Or, in a final example, take my own absence from professional life for ten years while I was having and rearing my four babies. My CV looks mostly blank for these years, suggesting laziness or a lack of professional seriousness. I was not “busy” in the way the professional world would define it. Yet in my first year of professional writing after this decade of “inactivity”, I published an average of one article or essay per week, in large part because I did so much preparatory thinking during my ten “not busy” years. Those ten years of professional un-busyness led to the most professionally productive year of my life.

Busyness as a false virtue

What, then, is the real virtue that can counter our tendency toward constant busyness? To return to the story of my RA, Jon, we might consider whether it is really the squirrel in the tree that is the distraction, and the meeting the lost opportunity, or whether it might be the other way around.

Jon made it to his meeting eventually, I suppose, or was able to make up for it. But he did not give up his humanity in favour of being just perfectly on time, making room for nothing but his busyness. Instead, he recognised that paying attention to the life all around him would help him grow both as a person and as an RA.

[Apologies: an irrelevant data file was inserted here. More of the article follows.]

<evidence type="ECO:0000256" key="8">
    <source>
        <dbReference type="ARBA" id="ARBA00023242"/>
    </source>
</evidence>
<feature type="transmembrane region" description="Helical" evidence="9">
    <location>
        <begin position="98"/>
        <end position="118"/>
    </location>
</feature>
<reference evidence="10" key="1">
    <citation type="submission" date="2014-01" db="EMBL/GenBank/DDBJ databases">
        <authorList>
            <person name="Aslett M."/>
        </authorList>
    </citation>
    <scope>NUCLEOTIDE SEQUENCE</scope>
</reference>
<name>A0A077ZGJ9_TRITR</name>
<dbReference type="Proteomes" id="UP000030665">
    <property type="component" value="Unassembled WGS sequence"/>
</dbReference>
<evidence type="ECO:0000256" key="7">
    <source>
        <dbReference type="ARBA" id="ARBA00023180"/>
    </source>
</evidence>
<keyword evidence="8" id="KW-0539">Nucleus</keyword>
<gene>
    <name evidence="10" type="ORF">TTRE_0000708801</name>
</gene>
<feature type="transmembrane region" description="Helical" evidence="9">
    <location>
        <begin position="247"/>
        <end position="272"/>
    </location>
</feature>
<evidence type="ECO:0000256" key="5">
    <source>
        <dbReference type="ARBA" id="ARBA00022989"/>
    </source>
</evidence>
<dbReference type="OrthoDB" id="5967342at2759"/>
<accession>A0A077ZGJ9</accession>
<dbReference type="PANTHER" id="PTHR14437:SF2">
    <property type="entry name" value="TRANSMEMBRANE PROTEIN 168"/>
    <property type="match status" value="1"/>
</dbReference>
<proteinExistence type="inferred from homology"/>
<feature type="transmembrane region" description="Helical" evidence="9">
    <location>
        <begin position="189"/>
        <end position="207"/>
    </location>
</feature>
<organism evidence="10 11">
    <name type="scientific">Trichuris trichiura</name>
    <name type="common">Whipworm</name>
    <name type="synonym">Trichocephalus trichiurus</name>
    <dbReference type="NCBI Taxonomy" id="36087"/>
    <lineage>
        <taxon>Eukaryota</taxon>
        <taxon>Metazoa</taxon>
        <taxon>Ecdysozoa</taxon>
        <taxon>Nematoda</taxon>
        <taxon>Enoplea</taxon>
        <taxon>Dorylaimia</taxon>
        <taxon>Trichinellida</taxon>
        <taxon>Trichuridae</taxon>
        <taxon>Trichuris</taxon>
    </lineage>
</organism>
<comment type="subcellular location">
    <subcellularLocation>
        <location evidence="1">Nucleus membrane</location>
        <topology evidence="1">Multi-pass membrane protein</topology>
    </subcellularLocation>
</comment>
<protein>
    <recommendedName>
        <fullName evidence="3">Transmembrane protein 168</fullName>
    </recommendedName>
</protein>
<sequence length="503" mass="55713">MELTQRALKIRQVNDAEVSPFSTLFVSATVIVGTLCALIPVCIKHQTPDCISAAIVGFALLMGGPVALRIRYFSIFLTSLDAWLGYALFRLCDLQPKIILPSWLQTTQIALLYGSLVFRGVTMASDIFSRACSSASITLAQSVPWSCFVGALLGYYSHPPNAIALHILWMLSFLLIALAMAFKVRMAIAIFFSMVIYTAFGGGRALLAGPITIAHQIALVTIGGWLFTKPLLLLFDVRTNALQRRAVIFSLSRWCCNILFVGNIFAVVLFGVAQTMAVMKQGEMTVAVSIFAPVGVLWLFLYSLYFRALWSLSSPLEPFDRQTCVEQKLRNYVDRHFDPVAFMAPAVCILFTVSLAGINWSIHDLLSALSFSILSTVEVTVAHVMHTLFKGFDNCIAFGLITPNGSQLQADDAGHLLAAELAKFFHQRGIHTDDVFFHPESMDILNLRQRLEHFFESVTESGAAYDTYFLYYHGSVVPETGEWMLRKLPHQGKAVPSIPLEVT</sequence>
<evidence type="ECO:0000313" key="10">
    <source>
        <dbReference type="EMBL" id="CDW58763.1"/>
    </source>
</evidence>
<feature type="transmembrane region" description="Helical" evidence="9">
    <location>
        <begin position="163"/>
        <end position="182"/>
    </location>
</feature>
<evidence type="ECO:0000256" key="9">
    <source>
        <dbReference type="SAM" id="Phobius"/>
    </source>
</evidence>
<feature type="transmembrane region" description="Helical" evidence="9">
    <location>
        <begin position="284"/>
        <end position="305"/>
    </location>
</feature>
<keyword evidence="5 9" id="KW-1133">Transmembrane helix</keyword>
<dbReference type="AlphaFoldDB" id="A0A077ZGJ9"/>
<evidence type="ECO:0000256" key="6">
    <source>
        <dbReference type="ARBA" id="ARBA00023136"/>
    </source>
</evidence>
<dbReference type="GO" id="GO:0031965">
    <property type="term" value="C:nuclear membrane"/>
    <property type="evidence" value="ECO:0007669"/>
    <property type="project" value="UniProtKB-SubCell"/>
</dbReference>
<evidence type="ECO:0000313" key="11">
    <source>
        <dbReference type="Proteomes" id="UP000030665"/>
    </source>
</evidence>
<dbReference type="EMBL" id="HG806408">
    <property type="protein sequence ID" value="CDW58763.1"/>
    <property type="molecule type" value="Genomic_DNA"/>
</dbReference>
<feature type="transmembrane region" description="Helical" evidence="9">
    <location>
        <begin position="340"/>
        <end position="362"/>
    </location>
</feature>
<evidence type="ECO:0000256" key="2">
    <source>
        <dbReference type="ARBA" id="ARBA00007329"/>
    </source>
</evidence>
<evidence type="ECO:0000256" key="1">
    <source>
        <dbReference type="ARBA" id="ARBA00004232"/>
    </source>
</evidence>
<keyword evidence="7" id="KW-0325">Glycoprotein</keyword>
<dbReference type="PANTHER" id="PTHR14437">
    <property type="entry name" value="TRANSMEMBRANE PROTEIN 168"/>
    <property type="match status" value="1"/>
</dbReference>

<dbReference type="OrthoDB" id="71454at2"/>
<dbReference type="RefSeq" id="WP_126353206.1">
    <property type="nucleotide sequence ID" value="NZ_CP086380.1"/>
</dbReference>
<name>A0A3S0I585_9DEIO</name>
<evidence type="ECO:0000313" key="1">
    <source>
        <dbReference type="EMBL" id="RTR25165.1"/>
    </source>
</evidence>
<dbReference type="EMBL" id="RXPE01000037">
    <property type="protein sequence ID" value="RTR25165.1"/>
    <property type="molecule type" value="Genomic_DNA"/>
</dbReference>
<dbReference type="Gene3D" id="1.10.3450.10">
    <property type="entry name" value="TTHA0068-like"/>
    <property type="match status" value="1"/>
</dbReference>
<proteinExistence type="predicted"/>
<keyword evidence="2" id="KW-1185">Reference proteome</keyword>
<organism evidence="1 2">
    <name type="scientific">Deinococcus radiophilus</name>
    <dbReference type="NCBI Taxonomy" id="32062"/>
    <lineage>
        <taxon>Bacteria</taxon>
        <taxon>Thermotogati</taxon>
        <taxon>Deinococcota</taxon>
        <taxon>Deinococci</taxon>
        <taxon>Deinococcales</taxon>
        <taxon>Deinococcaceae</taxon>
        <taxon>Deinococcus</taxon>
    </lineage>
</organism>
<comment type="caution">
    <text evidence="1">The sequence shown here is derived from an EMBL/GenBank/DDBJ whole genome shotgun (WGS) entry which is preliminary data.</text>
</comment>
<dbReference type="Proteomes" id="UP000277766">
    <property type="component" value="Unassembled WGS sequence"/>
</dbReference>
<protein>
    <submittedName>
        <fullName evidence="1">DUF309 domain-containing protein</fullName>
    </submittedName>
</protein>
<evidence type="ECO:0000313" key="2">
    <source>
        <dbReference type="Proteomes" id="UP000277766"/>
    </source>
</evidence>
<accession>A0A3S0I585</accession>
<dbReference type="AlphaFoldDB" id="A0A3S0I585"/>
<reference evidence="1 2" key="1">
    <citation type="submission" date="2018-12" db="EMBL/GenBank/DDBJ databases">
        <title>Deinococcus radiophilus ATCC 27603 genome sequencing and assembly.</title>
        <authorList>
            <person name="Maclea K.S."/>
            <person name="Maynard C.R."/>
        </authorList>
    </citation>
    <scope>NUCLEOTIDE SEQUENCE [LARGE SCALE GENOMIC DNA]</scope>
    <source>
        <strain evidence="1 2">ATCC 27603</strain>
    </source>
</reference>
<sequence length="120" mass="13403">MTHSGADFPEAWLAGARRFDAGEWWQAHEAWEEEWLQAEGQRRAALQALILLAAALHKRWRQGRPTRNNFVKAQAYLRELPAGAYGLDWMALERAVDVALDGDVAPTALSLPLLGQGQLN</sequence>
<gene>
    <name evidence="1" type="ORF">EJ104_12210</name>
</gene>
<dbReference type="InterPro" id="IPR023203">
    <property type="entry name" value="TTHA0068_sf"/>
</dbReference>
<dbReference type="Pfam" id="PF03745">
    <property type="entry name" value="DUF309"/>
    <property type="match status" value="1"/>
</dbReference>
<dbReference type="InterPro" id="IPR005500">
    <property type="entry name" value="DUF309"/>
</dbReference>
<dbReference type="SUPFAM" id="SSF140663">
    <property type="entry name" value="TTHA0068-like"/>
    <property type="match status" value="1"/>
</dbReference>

Likewise, my children are not distractions from my professional life or from some potential pursuit of excellence in housekeeping. My daily and repeated real connections with my kids, my spouse, our natural world, and myself are the true source of my ability to produce anything worth having, whether it is a reasonably tidy home, an insightful academic lecture, or a moderately coherent essay like this one. When I give in to busyness (as opposed to healthy industriousness), it is usually just a way of avoiding the real work of my life, whether personal, professional, or relational.